Latter Day Protest? Proposition 8 and Sports

As supporters of Gay Marriage have discovered, it's never easy to be on the Mormon Church's enemies list. The Church of Latter Day Saints backed the anti-Gay Marriage Proposition 8 in California with out-of-state funds, and gave the right a heartbreaking victory this past election cycle. But the Mormon Church has been challenged in the past. Just ask Bob Beamon.

If you know Beamon's name it's almost certainly because he won the long jump gold medal in legendary fashion at the 1968 Mexico City Olympics. Beamon leapt 29 feet, 2.5 inches, a record that held for twenty-three years. Great Britain's Lynn Davies told Beamon afterwards, "You have destroyed this event." This is because Beamon was not only the first long jumper to break 29 feet, he was the first to break 28.

But you may not know that Beamon almost never made it to Mexico City. Along with eight other teammates, Beamon had his track and field scholarship revoked from the University of Texas at El Paso, the previous year. They had refused to compete against Brigham Young University. Beamon and his teammates were protesting the racist practices of the Mormon Church, and their coach at UTEP, Wayne Vanderburge, made them pay the ultimate price.

They weren't alone. As tennis great Arthur Ashe wrote in his book, Hard Road to Glory, "In October 1969, fourteen black [football] players at the University of Wyoming publicly criticized the Mormon Church and appealed to their coach, Lloyd Eaton, to support their right not to play against Brigham Young University. . . . The Mormon religion at the time taught that blacks could not attain to the priesthood, and that they were tainted by the curse of Ham, a biblical figure. Eaton, however, summarily dropped all fourteen players from the squad."

The players, though, didn't take their expulsion lying down. They called themselves the Black 14 and sued for damages with the support of the NAACP. In an October 25th game against San Jose State, the entire San Jose team wore black armbands to support the 14.

One aftershock of this episode was in November 1969, when Stanford University President Kenneth Pitzer suspended athletic relations with BYU, announcing that Stanford would honor what he called an athlete's "Right of Conscience." The "Right of Conscience" allowed athletes to boycott an event which he or she deemed "personally repugnant." As the Associated Press wrote, "Waves of black protest roll toward BYU, assaulting Mormon belief and leaving BYU officials and students, perplexed, hurt, and maybe a little angry."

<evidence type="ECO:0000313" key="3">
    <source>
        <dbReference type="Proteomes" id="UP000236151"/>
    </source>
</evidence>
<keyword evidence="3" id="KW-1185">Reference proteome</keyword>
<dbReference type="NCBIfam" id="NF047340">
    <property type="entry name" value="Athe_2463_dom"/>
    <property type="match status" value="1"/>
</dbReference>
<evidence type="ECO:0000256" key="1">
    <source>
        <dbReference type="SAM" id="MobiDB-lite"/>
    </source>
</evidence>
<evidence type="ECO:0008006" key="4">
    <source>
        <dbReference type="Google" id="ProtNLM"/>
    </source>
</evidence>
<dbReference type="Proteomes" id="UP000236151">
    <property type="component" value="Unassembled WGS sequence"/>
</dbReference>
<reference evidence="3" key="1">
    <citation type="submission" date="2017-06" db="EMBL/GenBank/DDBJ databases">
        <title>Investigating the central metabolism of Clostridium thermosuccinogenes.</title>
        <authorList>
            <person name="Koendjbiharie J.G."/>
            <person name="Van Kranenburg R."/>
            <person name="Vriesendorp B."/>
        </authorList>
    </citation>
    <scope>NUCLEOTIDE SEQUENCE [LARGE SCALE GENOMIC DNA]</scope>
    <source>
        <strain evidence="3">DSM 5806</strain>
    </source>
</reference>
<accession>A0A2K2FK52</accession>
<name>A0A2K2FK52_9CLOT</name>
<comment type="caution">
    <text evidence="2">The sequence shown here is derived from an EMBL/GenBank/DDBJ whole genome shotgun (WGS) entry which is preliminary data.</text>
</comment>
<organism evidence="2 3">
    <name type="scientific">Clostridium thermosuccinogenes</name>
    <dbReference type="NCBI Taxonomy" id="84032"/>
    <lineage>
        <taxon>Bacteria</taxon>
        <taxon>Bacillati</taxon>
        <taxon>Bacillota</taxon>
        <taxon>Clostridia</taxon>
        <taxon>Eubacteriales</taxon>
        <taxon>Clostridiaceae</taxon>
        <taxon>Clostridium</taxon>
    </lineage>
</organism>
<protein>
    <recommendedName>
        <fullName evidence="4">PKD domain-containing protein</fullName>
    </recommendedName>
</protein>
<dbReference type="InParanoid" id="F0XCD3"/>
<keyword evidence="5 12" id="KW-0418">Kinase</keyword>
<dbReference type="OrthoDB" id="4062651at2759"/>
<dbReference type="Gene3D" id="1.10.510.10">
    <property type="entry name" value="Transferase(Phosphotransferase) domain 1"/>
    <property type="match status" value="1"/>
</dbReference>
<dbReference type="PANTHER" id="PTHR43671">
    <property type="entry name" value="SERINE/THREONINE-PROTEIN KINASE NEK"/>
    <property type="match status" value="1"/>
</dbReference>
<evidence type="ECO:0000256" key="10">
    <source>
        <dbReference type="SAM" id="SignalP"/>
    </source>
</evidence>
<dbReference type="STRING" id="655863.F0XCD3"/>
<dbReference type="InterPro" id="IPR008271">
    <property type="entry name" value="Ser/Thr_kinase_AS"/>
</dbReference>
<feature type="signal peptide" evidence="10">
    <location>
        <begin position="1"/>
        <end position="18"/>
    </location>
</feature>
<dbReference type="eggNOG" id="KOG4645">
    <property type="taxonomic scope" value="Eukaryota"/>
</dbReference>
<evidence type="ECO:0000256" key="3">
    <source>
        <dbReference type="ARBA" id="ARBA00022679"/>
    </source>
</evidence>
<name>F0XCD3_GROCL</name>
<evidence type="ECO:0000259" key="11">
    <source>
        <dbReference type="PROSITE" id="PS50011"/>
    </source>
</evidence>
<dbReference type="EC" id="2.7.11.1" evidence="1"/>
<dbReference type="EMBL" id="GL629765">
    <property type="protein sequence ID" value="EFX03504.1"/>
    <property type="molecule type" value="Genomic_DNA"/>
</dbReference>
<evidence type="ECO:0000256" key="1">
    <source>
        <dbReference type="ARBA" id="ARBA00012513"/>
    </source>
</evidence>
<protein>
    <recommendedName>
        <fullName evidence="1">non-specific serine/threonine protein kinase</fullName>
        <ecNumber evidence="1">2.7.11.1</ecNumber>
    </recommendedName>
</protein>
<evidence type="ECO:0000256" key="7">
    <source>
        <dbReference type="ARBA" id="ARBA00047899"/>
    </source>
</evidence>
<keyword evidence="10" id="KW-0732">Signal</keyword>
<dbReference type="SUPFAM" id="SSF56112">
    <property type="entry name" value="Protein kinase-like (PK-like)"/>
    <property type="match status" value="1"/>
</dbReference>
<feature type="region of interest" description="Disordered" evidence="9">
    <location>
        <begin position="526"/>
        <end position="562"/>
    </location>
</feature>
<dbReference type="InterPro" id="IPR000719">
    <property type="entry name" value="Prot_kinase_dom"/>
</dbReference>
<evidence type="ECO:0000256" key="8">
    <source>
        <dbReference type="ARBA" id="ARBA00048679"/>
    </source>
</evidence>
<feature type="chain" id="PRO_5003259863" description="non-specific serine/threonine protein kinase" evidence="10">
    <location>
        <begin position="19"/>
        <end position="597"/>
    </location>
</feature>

On June 6th, 1978, as teams were refusing road trips to Utah with greater frequency, and the IRS started to make noises about revoking the church's holy tax-free status, a new revelation came to the Book of Mormon.

Whether a cynical ploy to avoid the taxman or a coincidence touched by God, the results were the same: Black people were now human in the eyes of the Church. African Americans were no longer, as Brigham Young himself once put it, "uncouth, uncomely, disagreeable, and low in their habits, wild, and seemingly deprived of nearly all the blessings of the intelligence that is generally bestowed upon mankind." The IRS was assuaged, the athletic contests continued, and the church entered a period of remarkable growth.

Similar pressure must be brought to bear on the Mormon Church today for its financing of Proposition 8 in California. One nonprofit crunched the numbers and found that $17.67 million of the $22 million used to pass the anti-gay marriage legislation was funneled through 59,000 Mormon families since August. It was done with the institutional backing of the church, though many pro-gay Mormons have spoken out defiantly against the church's political intervention.